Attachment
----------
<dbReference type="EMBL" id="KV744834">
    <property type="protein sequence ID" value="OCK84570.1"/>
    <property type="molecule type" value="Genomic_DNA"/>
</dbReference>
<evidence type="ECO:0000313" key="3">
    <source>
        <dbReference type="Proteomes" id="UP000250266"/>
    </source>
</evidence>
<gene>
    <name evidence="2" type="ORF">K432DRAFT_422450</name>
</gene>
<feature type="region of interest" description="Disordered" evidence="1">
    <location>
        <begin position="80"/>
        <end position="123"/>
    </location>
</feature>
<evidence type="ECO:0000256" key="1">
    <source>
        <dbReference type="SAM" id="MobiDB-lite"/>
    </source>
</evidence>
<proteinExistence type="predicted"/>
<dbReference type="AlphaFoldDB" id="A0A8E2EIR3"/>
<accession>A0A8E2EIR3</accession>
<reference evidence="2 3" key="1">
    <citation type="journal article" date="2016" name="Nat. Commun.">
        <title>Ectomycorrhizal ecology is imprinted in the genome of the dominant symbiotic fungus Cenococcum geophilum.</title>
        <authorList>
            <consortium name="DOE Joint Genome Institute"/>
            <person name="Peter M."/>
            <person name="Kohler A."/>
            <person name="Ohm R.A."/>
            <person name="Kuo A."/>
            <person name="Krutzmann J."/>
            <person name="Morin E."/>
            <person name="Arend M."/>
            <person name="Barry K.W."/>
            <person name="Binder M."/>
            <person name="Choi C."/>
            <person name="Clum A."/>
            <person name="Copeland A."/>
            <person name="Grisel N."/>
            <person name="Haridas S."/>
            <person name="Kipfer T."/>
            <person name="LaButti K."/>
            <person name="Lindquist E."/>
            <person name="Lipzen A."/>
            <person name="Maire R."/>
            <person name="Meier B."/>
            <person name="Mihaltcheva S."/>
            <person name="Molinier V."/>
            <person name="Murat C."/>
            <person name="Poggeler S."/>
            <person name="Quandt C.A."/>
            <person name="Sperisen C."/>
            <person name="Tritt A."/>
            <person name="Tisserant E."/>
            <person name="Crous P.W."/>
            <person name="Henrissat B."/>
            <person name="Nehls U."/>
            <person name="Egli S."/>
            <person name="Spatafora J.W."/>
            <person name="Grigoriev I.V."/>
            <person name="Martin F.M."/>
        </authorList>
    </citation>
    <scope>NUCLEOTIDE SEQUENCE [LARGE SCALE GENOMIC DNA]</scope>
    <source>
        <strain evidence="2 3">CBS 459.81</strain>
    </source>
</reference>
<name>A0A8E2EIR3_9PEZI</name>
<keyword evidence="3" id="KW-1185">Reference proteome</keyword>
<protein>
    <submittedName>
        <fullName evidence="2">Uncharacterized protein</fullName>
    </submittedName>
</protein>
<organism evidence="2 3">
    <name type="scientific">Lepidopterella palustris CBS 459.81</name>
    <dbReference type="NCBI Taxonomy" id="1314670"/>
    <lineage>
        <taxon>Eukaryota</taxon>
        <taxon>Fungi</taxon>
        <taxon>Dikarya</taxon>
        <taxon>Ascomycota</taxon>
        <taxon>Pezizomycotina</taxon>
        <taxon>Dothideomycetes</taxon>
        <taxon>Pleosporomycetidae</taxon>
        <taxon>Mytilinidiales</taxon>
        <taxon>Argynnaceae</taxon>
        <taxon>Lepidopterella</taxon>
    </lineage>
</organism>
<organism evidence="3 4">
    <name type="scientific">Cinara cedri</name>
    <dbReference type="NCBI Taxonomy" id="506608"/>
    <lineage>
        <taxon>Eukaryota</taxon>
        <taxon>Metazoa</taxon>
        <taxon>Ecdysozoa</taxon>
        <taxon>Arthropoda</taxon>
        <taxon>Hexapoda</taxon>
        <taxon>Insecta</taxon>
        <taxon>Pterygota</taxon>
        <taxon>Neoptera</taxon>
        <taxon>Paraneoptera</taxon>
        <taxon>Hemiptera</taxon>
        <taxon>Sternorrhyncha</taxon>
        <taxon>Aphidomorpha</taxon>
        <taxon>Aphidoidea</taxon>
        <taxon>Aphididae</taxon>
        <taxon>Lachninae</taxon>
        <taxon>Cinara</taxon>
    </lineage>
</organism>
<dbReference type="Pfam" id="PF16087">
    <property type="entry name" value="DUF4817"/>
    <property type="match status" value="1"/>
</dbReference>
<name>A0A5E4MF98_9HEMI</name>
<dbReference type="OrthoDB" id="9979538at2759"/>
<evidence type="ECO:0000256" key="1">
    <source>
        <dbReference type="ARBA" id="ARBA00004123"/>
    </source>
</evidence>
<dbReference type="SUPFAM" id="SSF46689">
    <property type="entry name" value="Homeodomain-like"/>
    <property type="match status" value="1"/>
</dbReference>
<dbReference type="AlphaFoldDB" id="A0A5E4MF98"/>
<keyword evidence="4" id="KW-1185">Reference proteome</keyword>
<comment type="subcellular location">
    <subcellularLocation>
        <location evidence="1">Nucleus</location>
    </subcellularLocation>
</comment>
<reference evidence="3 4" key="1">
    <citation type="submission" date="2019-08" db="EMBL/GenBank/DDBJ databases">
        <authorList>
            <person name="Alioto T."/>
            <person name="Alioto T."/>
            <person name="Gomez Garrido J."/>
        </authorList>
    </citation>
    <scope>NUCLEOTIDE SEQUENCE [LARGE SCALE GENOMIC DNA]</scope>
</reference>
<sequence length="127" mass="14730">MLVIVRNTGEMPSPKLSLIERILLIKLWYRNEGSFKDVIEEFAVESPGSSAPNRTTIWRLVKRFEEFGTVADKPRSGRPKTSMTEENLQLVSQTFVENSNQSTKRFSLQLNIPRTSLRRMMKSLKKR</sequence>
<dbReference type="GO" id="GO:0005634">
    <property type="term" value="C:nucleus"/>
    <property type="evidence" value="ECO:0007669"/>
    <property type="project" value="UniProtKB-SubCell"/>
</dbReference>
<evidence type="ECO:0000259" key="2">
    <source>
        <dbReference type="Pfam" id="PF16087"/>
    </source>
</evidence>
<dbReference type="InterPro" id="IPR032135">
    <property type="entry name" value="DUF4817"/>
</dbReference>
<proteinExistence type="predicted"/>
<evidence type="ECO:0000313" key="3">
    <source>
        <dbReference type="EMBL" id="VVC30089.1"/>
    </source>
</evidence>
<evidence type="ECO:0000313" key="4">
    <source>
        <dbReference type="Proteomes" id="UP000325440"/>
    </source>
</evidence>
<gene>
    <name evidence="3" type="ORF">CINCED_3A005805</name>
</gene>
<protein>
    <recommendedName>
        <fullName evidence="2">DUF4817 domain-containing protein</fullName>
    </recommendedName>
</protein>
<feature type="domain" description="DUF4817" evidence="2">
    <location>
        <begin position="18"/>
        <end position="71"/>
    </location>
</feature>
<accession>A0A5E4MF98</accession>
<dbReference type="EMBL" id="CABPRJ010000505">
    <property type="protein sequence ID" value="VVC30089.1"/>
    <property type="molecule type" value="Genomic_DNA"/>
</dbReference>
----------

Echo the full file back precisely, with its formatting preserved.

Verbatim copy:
<dbReference type="EMBL" id="KV744834">
    <property type="protein sequence ID" value="OCK84570.1"/>
    <property type="molecule type" value="Genomic_DNA"/>
</dbReference>
<evidence type="ECO:0000313" key="3">
    <source>
        <dbReference type="Proteomes" id="UP000250266"/>
    </source>
</evidence>
<gene>
    <name evidence="2" type="ORF">K432DRAFT_422450</name>
</gene>
<feature type="region of interest" description="Disordered" evidence="1">
    <location>
        <begin position="80"/>
        <end position="123"/>
    </location>
</feature>
<evidence type="ECO:0000256" key="1">
    <source>
        <dbReference type="SAM" id="MobiDB-lite"/>
    </source>
</evidence>
<proteinExistence type="predicted"/>
<dbReference type="AlphaFoldDB" id="A0A8E2EIR3"/>
<accession>A0A8E2EIR3</accession>
<reference evidence="2 3" key="1">
    <citation type="journal article" date="2016" name="Nat. Commun.">
        <title>Ectomycorrhizal ecology is imprinted in the genome of the dominant symbiotic fungus Cenococcum geophilum.</title>
        <authorList>
            <consortium name="DOE Joint Genome Institute"/>
            <person name="Peter M."/>
            <person name="Kohler A."/>
            <person name="Ohm R.A."/>
            <person name="Kuo A."/>
            <person name="Krutzmann J."/>
            <person name="Morin E."/>
            <person name="Arend M."/>
            <person name="Barry K.W."/>
            <person name="Binder M."/>
            <person name="Choi C."/>
            <person name="Clum A."/>
            <person name="Copeland A."/>
            <person name="Grisel N."/>
            <person name="Haridas S."/>
            <person name="Kipfer T."/>
            <person name="LaButti K."/>
            <person name="Lindquist E."/>
            <person name="Lipzen A."/>
            <person name="Maire R."/>
            <person name="Meier B."/>
            <person name="Mihaltcheva S."/>
            <person name="Molinier V."/>
            <person name="Murat C."/>
            <person name="Poggeler S."/>
            <person name="Quandt C.A."/>
            <person name="Sperisen C."/>
            <person name="Tritt A."/>
            <person name="Tisserant E."/>
            <person name="Crous P.W."/>
            <person name="Henrissat B."/>
            <person name="Nehls U."/>
            <person name="Egli S."/>
            <person name="Spatafora J.W."/>
            <person name="Grigoriev I.V."/>
            <person name="Martin F.M."/>
        </authorList>
    </citation>
    <scope>NUCLEOTIDE SEQUENCE [LARGE SCALE GENOMIC DNA]</scope>
    <source>
        <strain evidence="2 3">CBS 459.81</strain>
    </source>
</reference>
<name>A0A8E2EIR3_9PEZI</name>
<keyword evidence="3" id="KW-1185">Reference proteome</keyword>
<protein>
    <submittedName>
        <fullName evidence="2">Uncharacterized protein</fullName>
    </submittedName>
</protein>
<organism evidence="2 3">
    <name type="scientific">Lepidopterella palustris CBS 459.81</name>
    <dbReference type="NCBI Taxonomy" id="1314670"/>
    <lineage>
        <taxon>Eukaryota</taxon>
        <taxon>Fungi</taxon>
        <taxon>Dikarya</taxon>
        <taxon>Ascomycota</taxon>
        <taxon>Pezizomycotina</taxon>
        <taxon>Dothideomycetes</taxon>
        <taxon>Pleosporomycetidae</taxon>
        <taxon>Mytilinidiales</taxon>
        <taxon>Argynnaceae</taxon>
        <taxon>Lepidopterella</taxon>
    </lineage>
</organism>
<organism evidence="3 4">
    <name type="scientific">Cinara cedri</name>
    <dbReference type="NCBI Taxonomy" id="506608"/>
    <lineage>
        <taxon>Eukaryota</taxon>
        <taxon>Metazoa</taxon>
        <taxon>Ecdysozoa</taxon>
        <taxon>Arthropoda</taxon>
        <taxon>Hexapoda</taxon>
        <taxon>Insecta</taxon>
        <taxon>Pterygota</taxon>
        <taxon>Neoptera</taxon>
        <taxon>Paraneoptera</taxon>
        <taxon>Hemiptera</taxon>
        <taxon>Sternorrhyncha</taxon>
        <taxon>Aphidomorpha</taxon>
        <taxon>Aphidoidea</taxon>
        <taxon>Aphididae</taxon>
        <taxon>Lachninae</taxon>
        <taxon>Cinara</taxon>
    </lineage>
</organism>
<dbReference type="Pfam" id="PF16087">
    <property type="entry name" value="DUF4817"/>
    <property type="match status" value="1"/>
</dbReference>
<name>A0A5E4MF98_9HEMI</name>
<dbReference type="OrthoDB" id="9979538at2759"/>
<evidence type="ECO:0000256" key="1">
    <source>
        <dbReference type="ARBA" id="ARBA00004123"/>
    </source>
</evidence>
<dbReference type="SUPFAM" id="SSF46689">
    <property type="entry name" value="Homeodomain-like"/>
    <property type="match status" value="1"/>
</dbReference>
<dbReference type="AlphaFoldDB" id="A0A5E4MF98"/>
<keyword evidence="4" id="KW-1185">Reference proteome</keyword>
<comment type="subcellular location">
    <subcellularLocation>
        <location evidence="1">Nucleus</location>
    </subcellularLocation>
</comment>
<reference evidence="3 4" key="1">
    <citation type="submission" date="2019-08" db="EMBL/GenBank/DDBJ databases">
        <authorList>
            <person name="Alioto T."/>
            <person name="Alioto T."/>
            <person name="Gomez Garrido J."/>
        </authorList>
    </citation>
    <scope>NUCLEOTIDE SEQUENCE [LARGE SCALE GENOMIC DNA]</scope>
</reference>
<sequence length="127" mass="14730">MLVIVRNTGEMPSPKLSLIERILLIKLWYRNEGSFKDVIEEFAVESPGSSAPNRTTIWRLVKRFEEFGTVADKPRSGRPKTSMTEENLQLVSQTFVENSNQSTKRFSLQLNIPRTSLRRMMKSLKKR</sequence>
<dbReference type="GO" id="GO:0005634">
    <property type="term" value="C:nucleus"/>
    <property type="evidence" value="ECO:0007669"/>
    <property type="project" value="UniProtKB-SubCell"/>
</dbReference>
<evidence type="ECO:0000259" key="2">
    <source>
        <dbReference type="Pfam" id="PF16087"/>
    </source>
</evidence>
<dbReference type="InterPro" id="IPR032135">
    <property type="entry name" value="DUF4817"/>
</dbReference>
<proteinExistence type="predicted"/>
<evidence type="ECO:0000313" key="3">
    <source>
        <dbReference type="EMBL" id="VVC30089.1"/>
    </source>
</evidence>
<evidence type="ECO:0000313" key="4">
    <source>
        <dbReference type="Proteomes" id="UP000325440"/>
    </source>
</evidence>
<gene>
    <name evidence="3" type="ORF">CINCED_3A005805</name>
</gene>
<protein>
    <recommendedName>
        <fullName evidence="2">DUF4817 domain-containing protein</fullName>
    </recommendedName>
</protein>
<feature type="domain" description="DUF4817" evidence="2">
    <location>
        <begin position="18"/>
        <end position="71"/>
    </location>
</feature>
<accession>A0A5E4MF98</accession>
<dbReference type="EMBL" id="CABPRJ010000505">
    <property type="protein sequence ID" value="VVC30089.1"/>
    <property type="molecule type" value="Genomic_DNA"/>
</dbReference>